- By Joel Hruska on August 6, 2015 at 4:02 pm
Share This article
If you’ve been hoping for a 4K Blu-ray upgrade to show off a swank new 4K television, Christmas 2015 should be the highlight of your year. According to Victor Matsuda, the Blu-ray Disc Association’s Global Promotions Committee Chair, 4K Blu-ray discs will be available for the holiday season, along with a bevy of new technologies and additional features. In addition to supporting 4K resolutions, the new discs include support for multiple types of high dynamic range (HDR) lighting, and a new “digital bridge” feature.
The digital bridge feature is the physical media world’s method of offering the kind of digital convenience that streaming services sell standard. According to an interview with Matsuda, the digital bridge will offer two functions: copy and export. “Copy” permits a bit-for-bit copy to be stored on an authorized media drive, while “export” allows a file to be transferred to an authorized media device. It’s not clear which devices will be considered “authorized,” and whether or not the licensing terms will allow for transcoding into different formats for playback on specific devices. The fact that two different standards have been created for fundamentally similar practices suggests that “copy” may be for storing copies of a movie directly on an Ultra HD Blu-ray (that’s the official 4K name) while “export” could allow a film to be shifted to a tablet or smartphone.
To buy or not to buy
The big question, of course, is whether or not Blu-ray UHD is going to find much of a market. When 720 and 1080p movies hit retail shelves nearly ten years ago, they were an immediate and obvious upgrade over DVDs, just as DVDs had been a huge upgrade over VHS. With 4K, the differences become more subtle, and the advantage depends more on the quality of the encode and the size of the TV you’ll be watching. If you have a 32-inch 1080p screen, you may not notice much improvement from 4K output. If you’re planning to install an 80-inch monstrosity, on the other hand, 4K will be a huge upgrade, even compared with upscaled 1080p.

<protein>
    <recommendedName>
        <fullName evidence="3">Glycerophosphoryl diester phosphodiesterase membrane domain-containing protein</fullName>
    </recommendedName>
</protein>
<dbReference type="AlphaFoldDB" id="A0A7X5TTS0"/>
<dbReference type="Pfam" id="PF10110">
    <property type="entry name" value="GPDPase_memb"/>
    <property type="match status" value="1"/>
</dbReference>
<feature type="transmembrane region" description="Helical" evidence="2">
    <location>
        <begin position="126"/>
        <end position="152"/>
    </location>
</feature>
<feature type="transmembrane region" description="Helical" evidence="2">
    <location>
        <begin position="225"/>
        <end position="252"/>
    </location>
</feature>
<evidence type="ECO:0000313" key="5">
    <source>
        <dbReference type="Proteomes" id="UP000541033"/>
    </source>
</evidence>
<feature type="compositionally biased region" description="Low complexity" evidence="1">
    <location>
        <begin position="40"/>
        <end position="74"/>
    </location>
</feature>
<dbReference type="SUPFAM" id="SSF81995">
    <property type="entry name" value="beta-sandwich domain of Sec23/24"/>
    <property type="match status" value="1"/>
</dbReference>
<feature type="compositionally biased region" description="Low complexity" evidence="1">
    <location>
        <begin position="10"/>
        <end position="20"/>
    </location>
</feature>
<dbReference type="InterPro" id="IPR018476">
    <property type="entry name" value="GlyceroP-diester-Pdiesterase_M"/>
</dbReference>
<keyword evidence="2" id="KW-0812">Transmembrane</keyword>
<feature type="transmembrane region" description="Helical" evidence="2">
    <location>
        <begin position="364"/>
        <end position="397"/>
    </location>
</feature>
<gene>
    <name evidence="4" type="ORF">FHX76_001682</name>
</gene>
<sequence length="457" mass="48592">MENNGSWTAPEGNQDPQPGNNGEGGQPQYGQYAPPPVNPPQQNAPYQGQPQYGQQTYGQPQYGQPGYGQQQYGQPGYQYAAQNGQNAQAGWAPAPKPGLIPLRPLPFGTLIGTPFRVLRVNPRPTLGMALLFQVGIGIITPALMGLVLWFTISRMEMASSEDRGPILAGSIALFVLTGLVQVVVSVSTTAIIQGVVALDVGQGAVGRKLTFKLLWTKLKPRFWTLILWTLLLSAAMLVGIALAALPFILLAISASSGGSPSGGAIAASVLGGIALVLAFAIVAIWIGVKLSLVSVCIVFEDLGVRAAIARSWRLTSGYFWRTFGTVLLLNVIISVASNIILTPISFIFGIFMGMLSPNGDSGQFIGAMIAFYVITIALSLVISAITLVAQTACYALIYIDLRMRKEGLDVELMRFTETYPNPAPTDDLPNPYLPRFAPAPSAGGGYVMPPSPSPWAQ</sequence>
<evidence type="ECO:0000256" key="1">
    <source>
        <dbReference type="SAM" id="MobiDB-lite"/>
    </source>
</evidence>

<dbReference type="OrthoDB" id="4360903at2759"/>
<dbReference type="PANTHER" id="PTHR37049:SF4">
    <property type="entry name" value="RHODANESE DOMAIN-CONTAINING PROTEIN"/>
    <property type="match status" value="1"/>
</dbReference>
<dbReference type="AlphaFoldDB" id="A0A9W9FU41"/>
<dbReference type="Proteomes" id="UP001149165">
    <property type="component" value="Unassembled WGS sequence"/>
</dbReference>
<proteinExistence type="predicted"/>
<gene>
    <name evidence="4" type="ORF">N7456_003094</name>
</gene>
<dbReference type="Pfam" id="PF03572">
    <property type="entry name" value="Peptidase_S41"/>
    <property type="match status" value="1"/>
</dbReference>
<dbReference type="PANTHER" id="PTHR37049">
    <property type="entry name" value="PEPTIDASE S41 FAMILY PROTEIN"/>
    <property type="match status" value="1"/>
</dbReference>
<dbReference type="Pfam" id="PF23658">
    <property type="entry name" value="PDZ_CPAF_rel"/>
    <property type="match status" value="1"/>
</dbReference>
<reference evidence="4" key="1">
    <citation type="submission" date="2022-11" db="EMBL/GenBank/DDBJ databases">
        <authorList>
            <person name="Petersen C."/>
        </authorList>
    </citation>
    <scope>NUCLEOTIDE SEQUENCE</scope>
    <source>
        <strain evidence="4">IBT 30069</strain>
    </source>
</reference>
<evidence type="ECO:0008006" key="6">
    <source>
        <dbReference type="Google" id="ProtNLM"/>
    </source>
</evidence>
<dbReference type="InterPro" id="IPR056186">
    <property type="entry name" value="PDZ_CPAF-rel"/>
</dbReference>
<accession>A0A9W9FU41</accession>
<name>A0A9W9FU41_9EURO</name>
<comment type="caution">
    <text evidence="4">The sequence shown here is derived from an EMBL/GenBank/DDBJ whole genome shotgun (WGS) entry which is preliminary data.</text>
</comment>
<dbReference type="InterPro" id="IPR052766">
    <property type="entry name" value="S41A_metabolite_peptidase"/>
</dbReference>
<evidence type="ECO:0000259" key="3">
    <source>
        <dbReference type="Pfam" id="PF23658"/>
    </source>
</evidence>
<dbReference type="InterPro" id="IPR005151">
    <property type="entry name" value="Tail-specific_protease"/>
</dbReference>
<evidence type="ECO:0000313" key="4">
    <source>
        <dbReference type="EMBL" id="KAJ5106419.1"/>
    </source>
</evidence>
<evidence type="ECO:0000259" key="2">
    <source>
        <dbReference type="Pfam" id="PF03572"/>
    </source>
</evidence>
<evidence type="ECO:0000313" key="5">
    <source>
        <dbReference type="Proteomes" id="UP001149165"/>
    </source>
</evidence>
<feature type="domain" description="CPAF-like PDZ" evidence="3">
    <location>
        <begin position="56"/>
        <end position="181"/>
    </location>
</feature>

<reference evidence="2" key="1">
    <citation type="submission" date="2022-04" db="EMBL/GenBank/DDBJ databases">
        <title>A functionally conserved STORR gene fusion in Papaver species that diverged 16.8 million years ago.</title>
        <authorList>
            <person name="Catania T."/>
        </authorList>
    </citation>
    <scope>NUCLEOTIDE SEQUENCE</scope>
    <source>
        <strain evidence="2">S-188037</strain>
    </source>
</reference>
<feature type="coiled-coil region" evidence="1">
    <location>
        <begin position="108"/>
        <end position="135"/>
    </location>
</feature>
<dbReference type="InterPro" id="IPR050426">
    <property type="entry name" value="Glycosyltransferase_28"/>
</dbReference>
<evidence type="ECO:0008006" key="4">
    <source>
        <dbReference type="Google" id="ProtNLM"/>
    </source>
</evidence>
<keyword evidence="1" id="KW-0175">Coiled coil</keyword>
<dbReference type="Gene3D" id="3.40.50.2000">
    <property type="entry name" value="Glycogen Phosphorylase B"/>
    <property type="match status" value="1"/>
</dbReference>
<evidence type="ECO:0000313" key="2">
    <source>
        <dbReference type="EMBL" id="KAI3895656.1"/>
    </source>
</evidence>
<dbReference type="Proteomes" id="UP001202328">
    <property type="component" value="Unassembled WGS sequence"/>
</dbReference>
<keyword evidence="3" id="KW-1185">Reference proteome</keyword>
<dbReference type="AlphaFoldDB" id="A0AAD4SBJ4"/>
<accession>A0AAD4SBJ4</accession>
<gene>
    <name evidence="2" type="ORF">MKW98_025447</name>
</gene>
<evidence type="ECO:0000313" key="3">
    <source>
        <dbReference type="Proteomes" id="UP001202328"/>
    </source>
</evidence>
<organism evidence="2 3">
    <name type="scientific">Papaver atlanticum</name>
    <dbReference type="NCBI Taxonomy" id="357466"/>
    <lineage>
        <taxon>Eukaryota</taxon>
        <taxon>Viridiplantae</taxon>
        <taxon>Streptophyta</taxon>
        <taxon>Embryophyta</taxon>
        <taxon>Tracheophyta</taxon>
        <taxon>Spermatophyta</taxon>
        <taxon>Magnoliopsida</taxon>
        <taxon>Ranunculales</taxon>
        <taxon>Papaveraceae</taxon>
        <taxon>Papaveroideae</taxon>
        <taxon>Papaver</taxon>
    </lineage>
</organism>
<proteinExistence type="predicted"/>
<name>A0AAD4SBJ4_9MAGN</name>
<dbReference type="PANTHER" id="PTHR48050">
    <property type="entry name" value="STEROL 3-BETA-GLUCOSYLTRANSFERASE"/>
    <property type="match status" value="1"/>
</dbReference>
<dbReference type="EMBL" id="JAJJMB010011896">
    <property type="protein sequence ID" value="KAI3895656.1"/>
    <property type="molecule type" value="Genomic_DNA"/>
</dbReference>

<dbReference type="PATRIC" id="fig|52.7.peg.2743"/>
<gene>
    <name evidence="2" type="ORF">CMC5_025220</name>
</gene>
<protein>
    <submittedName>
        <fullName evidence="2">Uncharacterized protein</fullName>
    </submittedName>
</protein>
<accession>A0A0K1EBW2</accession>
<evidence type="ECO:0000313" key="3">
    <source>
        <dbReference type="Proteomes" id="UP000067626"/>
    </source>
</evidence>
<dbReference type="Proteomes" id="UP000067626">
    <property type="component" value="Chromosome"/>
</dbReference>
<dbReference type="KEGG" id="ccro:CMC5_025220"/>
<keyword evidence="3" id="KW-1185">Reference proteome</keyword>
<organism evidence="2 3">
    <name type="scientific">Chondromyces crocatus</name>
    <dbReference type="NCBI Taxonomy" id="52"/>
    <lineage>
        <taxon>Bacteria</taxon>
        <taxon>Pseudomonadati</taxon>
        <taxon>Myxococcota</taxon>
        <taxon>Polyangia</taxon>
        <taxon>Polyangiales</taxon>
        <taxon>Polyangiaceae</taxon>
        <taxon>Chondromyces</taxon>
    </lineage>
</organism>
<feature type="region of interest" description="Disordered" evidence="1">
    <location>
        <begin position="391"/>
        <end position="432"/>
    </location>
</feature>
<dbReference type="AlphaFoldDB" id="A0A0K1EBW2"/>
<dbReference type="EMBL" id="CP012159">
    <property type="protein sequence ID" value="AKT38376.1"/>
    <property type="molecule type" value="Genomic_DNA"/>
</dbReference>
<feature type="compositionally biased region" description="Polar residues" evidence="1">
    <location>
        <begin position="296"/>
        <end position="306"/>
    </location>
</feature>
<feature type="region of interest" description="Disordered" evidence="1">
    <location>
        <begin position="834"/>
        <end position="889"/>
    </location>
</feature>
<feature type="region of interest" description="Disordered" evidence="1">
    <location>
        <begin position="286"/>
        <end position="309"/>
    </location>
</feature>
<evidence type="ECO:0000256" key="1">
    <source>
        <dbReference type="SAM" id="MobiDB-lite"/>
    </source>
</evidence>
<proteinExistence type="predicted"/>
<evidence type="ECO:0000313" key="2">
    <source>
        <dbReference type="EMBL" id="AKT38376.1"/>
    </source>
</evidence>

BD UHD will be popular with users who have limited bandwidth, low-speed connections, or who simply want to enjoy the absolute best-quality screen, but the standard may be slow to percolate, especially since video-on-demand services like Netflix, Hulu, and Amazon Prime have likely sopped up at least some of the potential customer base. Studios who rush to market with the same handful of remastered titles that they previously offered on 1080p may find viewers less interested this time around. Upgrading from an old VHS to a 1080p version of a movie was worth calling it a “remastered” edition, but the 1080p to 4K jump is going to be much smaller as far as the objective final quality of the film.
It’s hard to get a handle on how much better current Blu-ray is than streaming services because the quality can vary sharply from movie to movie. In some head-to-head comparisons, Blu-ray wins by a mile, while in others, the gap is extremely hard to see. Finally, as far as we know, neither Sony nor Microsoft supports Blu-ray Ultra HD content in their respective game consoles. Both companies could hypothetically include support in future generations of the Xbox One or PlayStation 4, but not without replacing the conventional Blu-ray player with a more advanced model.
It’s expected that new players will retain the option to play 1080p Blu-ray discs, just as modern Blu-ray players can still handle DVDs without a problem. There’s no plan for a 3D standard for media players this time around, because there’s no native 4K 3D content. The shift to 10-bit color, however, should pay dividends — provided that television manufacturers cooperate by shipping panels that can actually display movies in that mode.